As many as 9.46 crore voters are eligible to exercise their franchise in the fourth phase of Lok Sabha polls on Thursday in which the fate of Bharatiya Janata Party president Rajnath Singh, Congress' Pranab Mukherjee, Samajwadi Party chief Mulayam Singh Yadav and Rashtriya Janata Dal supremo Lalu Prasad would be decided.
Rajnath Singh is contesting from Ghaziabad Lok Sabha seat, while Mukherjee is fighting from Jangipur and Mulayamfrom Mainpuri. Lalu Prasad, who has already entered the polls from the Saran Lok Sabha seat, is also contesting from Pataliputra to further secure his place in Parliament.Former BJP strongman Kalyan Singh is fighting as an independent with the support of Samajwadi Party from Etah.
A total of 1,315 candidates, including 119 women, are in the fray in this penultimate phase of elections that will witness polling to 85 Lok Sabha seats in eight states and union territories.
Votes will be cast across 1.29 lakh polling booths, which would be manned by over six lakh election officials. Polling would be held between 0700 hrs and 1700 hrs.
At the end of the fourth phase, elections would be completed to 457 of the 545-member Lok Sabha. Polls are held only to 543 seats, as two members are nominated from the Anglo-Indian community.
Some of the prominent candidates in this phase of polls include the National Conference's Farooq Abdullah, Congress' Kapil Sibal from Chandni Chowk, Sachin Pilot from Ajmer, Shekhar Suman from Patna Saheb, Ajay Maken from New Delhi, BJP's Shatrughan Sinha from Patna Saheb, Haryana Janhit Congress's Bhajan Lal from Hisar and Rashtriya Lok Dal's Ajit Singh from Baghpat.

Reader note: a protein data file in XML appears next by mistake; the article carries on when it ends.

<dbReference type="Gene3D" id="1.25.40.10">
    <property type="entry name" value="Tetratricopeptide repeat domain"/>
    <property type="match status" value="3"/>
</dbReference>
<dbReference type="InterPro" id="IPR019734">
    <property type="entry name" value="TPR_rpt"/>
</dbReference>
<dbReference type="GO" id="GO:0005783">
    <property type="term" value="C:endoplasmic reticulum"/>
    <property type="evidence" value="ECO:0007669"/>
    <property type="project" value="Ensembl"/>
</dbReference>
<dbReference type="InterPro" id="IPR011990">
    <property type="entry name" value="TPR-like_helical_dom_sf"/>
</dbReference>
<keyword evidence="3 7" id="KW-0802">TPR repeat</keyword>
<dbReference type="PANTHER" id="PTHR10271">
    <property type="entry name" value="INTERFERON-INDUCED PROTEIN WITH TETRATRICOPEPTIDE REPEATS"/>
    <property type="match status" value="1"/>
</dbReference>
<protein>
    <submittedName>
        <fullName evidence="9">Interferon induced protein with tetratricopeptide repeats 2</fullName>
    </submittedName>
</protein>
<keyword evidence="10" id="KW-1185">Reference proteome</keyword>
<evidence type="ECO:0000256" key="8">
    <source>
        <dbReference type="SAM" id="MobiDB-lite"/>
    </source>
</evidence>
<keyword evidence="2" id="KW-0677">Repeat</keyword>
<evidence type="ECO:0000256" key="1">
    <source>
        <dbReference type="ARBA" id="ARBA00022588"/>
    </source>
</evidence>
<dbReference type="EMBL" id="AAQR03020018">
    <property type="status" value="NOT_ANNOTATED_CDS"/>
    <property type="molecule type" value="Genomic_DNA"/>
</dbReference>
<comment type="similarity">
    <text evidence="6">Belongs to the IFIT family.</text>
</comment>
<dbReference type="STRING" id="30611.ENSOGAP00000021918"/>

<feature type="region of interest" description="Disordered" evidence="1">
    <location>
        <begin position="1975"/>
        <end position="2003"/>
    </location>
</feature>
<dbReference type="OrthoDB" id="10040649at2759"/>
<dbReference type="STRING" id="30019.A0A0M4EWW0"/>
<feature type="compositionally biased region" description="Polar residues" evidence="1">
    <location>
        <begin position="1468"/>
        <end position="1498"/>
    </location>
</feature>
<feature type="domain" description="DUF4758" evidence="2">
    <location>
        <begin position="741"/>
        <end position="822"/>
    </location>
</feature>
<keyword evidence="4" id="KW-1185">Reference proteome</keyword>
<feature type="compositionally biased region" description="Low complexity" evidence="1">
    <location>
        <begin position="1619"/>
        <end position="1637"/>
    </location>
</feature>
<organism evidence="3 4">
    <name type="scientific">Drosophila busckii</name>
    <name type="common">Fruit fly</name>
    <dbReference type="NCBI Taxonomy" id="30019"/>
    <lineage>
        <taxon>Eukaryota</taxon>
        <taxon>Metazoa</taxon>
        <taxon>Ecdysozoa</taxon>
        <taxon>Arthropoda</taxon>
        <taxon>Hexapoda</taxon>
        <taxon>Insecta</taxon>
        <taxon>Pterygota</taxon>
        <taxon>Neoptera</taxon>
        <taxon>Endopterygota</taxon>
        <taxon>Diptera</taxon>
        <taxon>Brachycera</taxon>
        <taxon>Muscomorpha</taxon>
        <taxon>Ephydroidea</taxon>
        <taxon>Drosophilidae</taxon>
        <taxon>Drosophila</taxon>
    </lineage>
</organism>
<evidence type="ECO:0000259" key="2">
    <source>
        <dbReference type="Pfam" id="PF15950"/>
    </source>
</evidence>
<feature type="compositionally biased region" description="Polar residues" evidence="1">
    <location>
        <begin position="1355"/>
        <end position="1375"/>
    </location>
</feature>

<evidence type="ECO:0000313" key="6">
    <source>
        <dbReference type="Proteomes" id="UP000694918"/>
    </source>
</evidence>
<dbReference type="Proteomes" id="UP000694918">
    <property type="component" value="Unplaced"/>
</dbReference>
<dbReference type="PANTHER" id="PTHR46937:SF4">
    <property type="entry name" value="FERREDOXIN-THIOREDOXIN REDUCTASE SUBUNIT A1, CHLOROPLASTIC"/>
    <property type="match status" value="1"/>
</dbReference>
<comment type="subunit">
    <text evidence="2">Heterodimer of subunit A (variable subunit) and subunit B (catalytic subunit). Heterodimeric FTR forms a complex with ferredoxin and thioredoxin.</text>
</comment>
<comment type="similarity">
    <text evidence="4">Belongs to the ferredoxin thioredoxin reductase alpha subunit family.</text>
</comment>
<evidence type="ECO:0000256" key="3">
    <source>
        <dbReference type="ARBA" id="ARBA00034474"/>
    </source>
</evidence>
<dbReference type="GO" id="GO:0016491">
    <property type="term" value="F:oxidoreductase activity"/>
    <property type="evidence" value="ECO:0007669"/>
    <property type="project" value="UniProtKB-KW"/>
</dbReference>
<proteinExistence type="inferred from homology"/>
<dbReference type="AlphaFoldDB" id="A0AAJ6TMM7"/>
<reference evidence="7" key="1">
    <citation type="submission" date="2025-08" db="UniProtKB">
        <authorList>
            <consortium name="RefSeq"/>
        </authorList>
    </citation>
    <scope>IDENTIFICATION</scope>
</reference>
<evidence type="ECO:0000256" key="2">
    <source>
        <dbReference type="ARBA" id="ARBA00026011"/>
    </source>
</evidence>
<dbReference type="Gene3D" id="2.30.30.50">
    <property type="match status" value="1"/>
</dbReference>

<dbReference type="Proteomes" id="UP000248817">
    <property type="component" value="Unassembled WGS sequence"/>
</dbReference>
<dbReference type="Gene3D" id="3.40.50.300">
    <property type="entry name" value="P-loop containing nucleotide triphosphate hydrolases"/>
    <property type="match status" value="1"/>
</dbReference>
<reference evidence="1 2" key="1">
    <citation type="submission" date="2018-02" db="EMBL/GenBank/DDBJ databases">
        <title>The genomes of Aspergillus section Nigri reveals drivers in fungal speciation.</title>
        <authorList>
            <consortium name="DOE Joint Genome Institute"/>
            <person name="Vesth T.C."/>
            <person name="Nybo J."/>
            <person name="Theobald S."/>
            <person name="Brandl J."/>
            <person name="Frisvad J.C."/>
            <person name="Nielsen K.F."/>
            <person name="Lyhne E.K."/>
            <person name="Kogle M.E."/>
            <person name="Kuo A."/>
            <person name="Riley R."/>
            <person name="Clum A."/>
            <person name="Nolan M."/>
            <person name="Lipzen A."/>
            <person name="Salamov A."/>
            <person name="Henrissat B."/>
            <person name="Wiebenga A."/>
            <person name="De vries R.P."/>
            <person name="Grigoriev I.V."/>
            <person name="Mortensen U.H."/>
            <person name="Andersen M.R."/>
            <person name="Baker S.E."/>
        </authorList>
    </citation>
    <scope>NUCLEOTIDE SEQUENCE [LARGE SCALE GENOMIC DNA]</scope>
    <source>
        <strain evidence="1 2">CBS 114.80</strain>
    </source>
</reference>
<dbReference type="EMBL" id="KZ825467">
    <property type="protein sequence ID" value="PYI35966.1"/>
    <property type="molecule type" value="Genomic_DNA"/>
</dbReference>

Polling to all the 25 seats in Rajasthan, 10 in Haryana and seven in Delhi will be completed at one go.
Elections will also be held to three seats in Bihar, one in Jammu and Kashmir, four in Punjab, 18 in Uttar Pradesh and 17 in West Bengal.
The build-up to this phase of polls was marked by hectic electioneering, with star campaigners of the UPA, the NDA and the Third Front traversing through the country to tell voters why the other alliance should not be elected, while actively sending out feelers to one another for post-poll tie-ups.
Congress general secretary Rahul Gandhi said on Tuesday,"After elections, all options are open.... We have always been open to post-poll alliances".
He appeared to reach out to Nitish Kumar, whose JD-U is an NDA constituent, and Chandrababu Naidu, whose TDP is part of the Third Front. He also expressed the hope that Left parties would back Manmohan Singh as Prime Minister.
"I respect Naidu. He has done a good job... I am not saying (only we have leaders) There are leaders who are in the opposition. Nitish for example... I think the intention (to work) is there," Gandhi said. However, both Nitish and the left shrugged off any post-poll alliance with the Congress. While Nitish said he is happy wherever he is now, the Left described Sonia Gandhi-led Congress as a "jittery" party and dismissed chances of teaming up with it.
Rahul was, however, unforgiving in his criticism of BJP's PM hopeful L K Advani, saying he should have resigned as the Home Minister once he realised that a cabinet colleague of his had escorted terrorists in return for the release of hostages in Kandahar.
The BJP, too, continued its criticism of Prime Minister Manmohan Singh, calling him "weak". "If the Prime Minister only wants to clear files while the political decisions are taken by Sonia Gandhi, then I am afraid what we need is a cabinet secretary and not a Prime Minister," BJP general secretary Arun Jaitley said.
In the midst of the campaign heat, the Prime Minister too launched an attack on the Left, which withdrew support to the United Progressive Alliance over the civil nuclear deal with the US, saying that its policies are "retrograde" and "lack far-sightedness".
The issue of Italian businessman Ottavio Quattrocchi's name being dropped from the Central Bureau of Investigation's most wanted list in connection with the Bofors scam spilled over into this round of campaigning as well, but Rahul Gandhi said he was far from embarrassed by the development and chose to call it a "dead" issue.